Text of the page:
So, Jóhanna brought up an interesting question in the comments to the last post, which in my opinion sort of highlights a cultural difference between Icelanders and most other societies that I’m familiar with. Jóhanna writes:
So they began by introducing everyone in the group, and this made you immediately feel like you were among friends? I don´t think I really understand this. It just sounds a bit odd or strange. If you really want to know somebody you have to allow for some time. Why would you need someone else to introduce you? And why at once? If you´re really interested you can ask the person you want to know something about where they´re from and what their name is, after a little bit of time. If for some reason you can´t ask them, and I can´t imagine why you couldn´t, well then in many instances there´s always the network of coworkers, acquaintances, friends and relatives. Most of the time you can find out.
Besides, why would you like to get to know everyone´s name at once?
In Iceland, there is not much of a culture surrounding introductions. Say you’re with a friend walking down the street and run into someone you know, in most countries it is considered rude not to introduce the person you’re with to the person you’ve just run into. In Iceland it is not customary to do this, which I think is really … unfortunate. I hesitate to use the word rude because it can’t really be rude if it’s a cultural thing — that implies I’m placing my own value judgments on it, which isn’t quite right. HOWEVER, I find it really uncomfortable to be out with someone who runs into someone else and may even spend a considerable length of time talking to that person, without introducing me to him/her, or vice-versa. To be honest I feel like a total dud in those sorts of situations, excluded from the conversation, and sort of like the third wheel under the cart. It’s just not very congenial or sociable.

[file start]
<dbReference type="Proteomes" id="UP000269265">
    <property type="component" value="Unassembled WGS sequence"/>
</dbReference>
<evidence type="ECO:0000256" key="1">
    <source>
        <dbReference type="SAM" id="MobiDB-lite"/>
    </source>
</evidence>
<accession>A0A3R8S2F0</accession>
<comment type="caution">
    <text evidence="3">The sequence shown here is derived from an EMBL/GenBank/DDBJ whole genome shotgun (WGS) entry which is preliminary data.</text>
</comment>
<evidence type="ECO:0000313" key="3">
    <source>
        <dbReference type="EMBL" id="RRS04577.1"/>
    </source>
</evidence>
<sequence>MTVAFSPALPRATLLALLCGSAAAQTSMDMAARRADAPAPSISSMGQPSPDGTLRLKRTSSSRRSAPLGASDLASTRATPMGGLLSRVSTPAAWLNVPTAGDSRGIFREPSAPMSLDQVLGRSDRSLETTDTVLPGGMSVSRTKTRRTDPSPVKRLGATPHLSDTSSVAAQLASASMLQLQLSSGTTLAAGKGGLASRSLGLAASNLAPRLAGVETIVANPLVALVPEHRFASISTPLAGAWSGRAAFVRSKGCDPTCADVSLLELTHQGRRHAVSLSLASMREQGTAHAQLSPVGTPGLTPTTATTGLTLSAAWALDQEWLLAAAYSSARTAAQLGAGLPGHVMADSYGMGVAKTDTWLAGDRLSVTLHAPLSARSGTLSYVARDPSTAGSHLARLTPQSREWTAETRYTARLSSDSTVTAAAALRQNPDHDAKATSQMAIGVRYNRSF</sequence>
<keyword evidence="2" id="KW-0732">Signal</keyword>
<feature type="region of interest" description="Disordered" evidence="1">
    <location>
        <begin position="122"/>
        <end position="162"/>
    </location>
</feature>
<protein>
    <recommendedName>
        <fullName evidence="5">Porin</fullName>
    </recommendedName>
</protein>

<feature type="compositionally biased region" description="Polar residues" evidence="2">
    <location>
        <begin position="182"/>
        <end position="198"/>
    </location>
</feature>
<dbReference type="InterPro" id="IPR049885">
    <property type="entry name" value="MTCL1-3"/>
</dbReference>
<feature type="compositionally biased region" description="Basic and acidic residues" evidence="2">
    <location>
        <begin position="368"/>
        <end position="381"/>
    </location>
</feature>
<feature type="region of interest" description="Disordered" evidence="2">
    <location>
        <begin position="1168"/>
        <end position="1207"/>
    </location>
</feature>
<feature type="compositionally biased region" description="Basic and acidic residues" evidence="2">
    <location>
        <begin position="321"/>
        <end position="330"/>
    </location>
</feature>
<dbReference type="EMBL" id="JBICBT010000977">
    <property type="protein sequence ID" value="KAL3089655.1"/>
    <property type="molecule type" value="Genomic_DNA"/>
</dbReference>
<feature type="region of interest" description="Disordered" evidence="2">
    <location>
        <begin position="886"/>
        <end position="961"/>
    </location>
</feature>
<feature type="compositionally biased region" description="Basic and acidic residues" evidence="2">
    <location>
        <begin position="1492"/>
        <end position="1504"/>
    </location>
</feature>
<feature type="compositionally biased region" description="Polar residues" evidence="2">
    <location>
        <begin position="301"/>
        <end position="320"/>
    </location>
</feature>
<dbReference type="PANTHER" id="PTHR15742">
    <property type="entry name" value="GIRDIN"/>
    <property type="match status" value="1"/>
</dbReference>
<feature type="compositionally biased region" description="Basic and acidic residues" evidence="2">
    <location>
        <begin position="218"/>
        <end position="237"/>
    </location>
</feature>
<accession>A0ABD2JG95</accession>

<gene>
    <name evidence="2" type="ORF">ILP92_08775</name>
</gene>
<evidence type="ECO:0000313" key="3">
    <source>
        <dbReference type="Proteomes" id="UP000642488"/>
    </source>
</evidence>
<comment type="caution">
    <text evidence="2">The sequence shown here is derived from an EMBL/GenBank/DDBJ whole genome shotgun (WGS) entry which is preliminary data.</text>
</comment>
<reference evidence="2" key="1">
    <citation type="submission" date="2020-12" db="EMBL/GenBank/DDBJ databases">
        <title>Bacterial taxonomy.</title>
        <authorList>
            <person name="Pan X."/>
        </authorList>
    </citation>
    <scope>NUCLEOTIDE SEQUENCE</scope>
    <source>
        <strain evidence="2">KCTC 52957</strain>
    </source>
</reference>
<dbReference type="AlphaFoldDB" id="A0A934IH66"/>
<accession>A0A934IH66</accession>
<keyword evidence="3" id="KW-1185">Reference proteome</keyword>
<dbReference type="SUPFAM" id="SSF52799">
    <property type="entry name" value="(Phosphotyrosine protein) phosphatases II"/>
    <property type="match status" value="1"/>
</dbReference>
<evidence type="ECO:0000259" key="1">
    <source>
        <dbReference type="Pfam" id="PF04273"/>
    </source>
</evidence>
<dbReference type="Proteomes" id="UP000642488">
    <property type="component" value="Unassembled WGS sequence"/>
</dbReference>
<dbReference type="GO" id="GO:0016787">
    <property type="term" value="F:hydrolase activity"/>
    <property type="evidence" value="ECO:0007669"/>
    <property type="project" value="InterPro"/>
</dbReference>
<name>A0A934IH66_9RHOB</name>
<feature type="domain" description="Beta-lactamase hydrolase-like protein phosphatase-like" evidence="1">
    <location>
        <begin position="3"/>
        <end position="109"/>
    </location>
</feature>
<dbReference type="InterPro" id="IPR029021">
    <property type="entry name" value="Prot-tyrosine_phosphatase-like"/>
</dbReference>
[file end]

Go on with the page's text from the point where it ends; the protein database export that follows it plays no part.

On our snorkeling trip last Sunday, the two guides began by introducing everyone. To me, that was totally refreshing, and somehow familiar. I’d just come off a tour with a whole bunch of strangers who had barely said a word to each other for the entire four or five hours we’d spent together [not implying anyone should have introduced anyone else there — that wouldn’t have been appropriate in that setting … I’m just using that as a contrast] — so suddenly feeling welcomed into a group was great.
In short, introducing people to each other like that breaks the ice and makes people more comfortable with each other. As soon as that was done, we could start speaking on different terms than we otherwise would have done. For instance I on the way to the ravine I had a conversation with the woman next to me about where she was from, what she was doing in Iceland, what other tours she had done while here and what else she was planning to do, etc. I’m not sure I would have done that if I hadn’t been introduced to her already, didn’t know her name and hadn’t shaken her hand. I probably would just have sat there, perhaps smiled at her politely, and then turned to look out of the window.
Anyone else have any thoughts about the introduction culture of the Icelanders — or lack thereof?